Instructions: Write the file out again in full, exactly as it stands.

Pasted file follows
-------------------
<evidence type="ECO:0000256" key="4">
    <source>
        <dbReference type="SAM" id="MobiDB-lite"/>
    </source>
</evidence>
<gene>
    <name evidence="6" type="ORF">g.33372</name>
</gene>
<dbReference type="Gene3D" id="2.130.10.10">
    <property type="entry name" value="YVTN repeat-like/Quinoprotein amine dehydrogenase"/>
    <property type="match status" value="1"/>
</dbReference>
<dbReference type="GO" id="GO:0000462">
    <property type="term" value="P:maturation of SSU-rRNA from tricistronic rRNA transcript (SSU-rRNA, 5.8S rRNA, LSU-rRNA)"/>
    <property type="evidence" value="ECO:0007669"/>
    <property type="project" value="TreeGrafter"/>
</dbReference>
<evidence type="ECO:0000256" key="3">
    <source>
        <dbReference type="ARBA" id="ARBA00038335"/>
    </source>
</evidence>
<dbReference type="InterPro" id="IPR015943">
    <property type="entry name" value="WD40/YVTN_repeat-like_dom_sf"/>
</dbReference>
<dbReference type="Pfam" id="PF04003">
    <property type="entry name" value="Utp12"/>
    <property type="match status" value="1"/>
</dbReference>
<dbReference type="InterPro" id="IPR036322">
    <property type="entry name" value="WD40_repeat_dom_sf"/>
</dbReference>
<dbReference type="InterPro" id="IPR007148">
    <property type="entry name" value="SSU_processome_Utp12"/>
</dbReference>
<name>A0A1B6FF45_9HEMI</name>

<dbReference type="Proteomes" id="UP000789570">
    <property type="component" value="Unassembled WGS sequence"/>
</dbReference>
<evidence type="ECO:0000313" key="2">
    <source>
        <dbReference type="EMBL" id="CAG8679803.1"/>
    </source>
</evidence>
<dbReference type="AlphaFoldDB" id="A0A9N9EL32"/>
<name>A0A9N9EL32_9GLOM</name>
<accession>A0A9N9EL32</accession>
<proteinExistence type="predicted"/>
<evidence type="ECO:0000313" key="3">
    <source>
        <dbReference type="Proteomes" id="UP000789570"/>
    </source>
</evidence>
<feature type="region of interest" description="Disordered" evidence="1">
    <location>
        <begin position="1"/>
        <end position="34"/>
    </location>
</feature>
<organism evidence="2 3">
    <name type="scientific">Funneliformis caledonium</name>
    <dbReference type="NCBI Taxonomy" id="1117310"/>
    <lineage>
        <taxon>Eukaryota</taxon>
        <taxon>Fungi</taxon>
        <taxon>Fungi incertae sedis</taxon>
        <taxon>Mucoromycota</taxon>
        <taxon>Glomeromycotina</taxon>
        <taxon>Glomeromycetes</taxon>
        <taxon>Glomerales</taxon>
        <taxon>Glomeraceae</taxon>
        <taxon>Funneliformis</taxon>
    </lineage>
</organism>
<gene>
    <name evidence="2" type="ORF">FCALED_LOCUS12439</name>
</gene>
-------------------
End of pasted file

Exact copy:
<evidence type="ECO:0000256" key="4">
    <source>
        <dbReference type="SAM" id="MobiDB-lite"/>
    </source>
</evidence>
<gene>
    <name evidence="6" type="ORF">g.33372</name>
</gene>
<dbReference type="Gene3D" id="2.130.10.10">
    <property type="entry name" value="YVTN repeat-like/Quinoprotein amine dehydrogenase"/>
    <property type="match status" value="1"/>
</dbReference>
<dbReference type="GO" id="GO:0000462">
    <property type="term" value="P:maturation of SSU-rRNA from tricistronic rRNA transcript (SSU-rRNA, 5.8S rRNA, LSU-rRNA)"/>
    <property type="evidence" value="ECO:0007669"/>
    <property type="project" value="TreeGrafter"/>
</dbReference>
<evidence type="ECO:0000256" key="3">
    <source>
        <dbReference type="ARBA" id="ARBA00038335"/>
    </source>
</evidence>
<dbReference type="InterPro" id="IPR015943">
    <property type="entry name" value="WD40/YVTN_repeat-like_dom_sf"/>
</dbReference>
<dbReference type="Pfam" id="PF04003">
    <property type="entry name" value="Utp12"/>
    <property type="match status" value="1"/>
</dbReference>
<dbReference type="InterPro" id="IPR036322">
    <property type="entry name" value="WD40_repeat_dom_sf"/>
</dbReference>
<dbReference type="InterPro" id="IPR007148">
    <property type="entry name" value="SSU_processome_Utp12"/>
</dbReference>
<name>A0A1B6FF45_9HEMI</name>

<dbReference type="Proteomes" id="UP000789570">
    <property type="component" value="Unassembled WGS sequence"/>
</dbReference>
<evidence type="ECO:0000313" key="2">
    <source>
        <dbReference type="EMBL" id="CAG8679803.1"/>
    </source>
</evidence>
<dbReference type="AlphaFoldDB" id="A0A9N9EL32"/>
<name>A0A9N9EL32_9GLOM</name>
<accession>A0A9N9EL32</accession>
<proteinExistence type="predicted"/>
<evidence type="ECO:0000313" key="3">
    <source>
        <dbReference type="Proteomes" id="UP000789570"/>
    </source>
</evidence>
<feature type="region of interest" description="Disordered" evidence="1">
    <location>
        <begin position="1"/>
        <end position="34"/>
    </location>
</feature>
<organism evidence="2 3">
    <name type="scientific">Funneliformis caledonium</name>
    <dbReference type="NCBI Taxonomy" id="1117310"/>
    <lineage>
        <taxon>Eukaryota</taxon>
        <taxon>Fungi</taxon>
        <taxon>Fungi incertae sedis</taxon>
        <taxon>Mucoromycota</taxon>
        <taxon>Glomeromycotina</taxon>
        <taxon>Glomeromycetes</taxon>
        <taxon>Glomerales</taxon>
        <taxon>Glomeraceae</taxon>
        <taxon>Funneliformis</taxon>
    </lineage>
</organism>
<gene>
    <name evidence="2" type="ORF">FCALED_LOCUS12439</name>
</gene>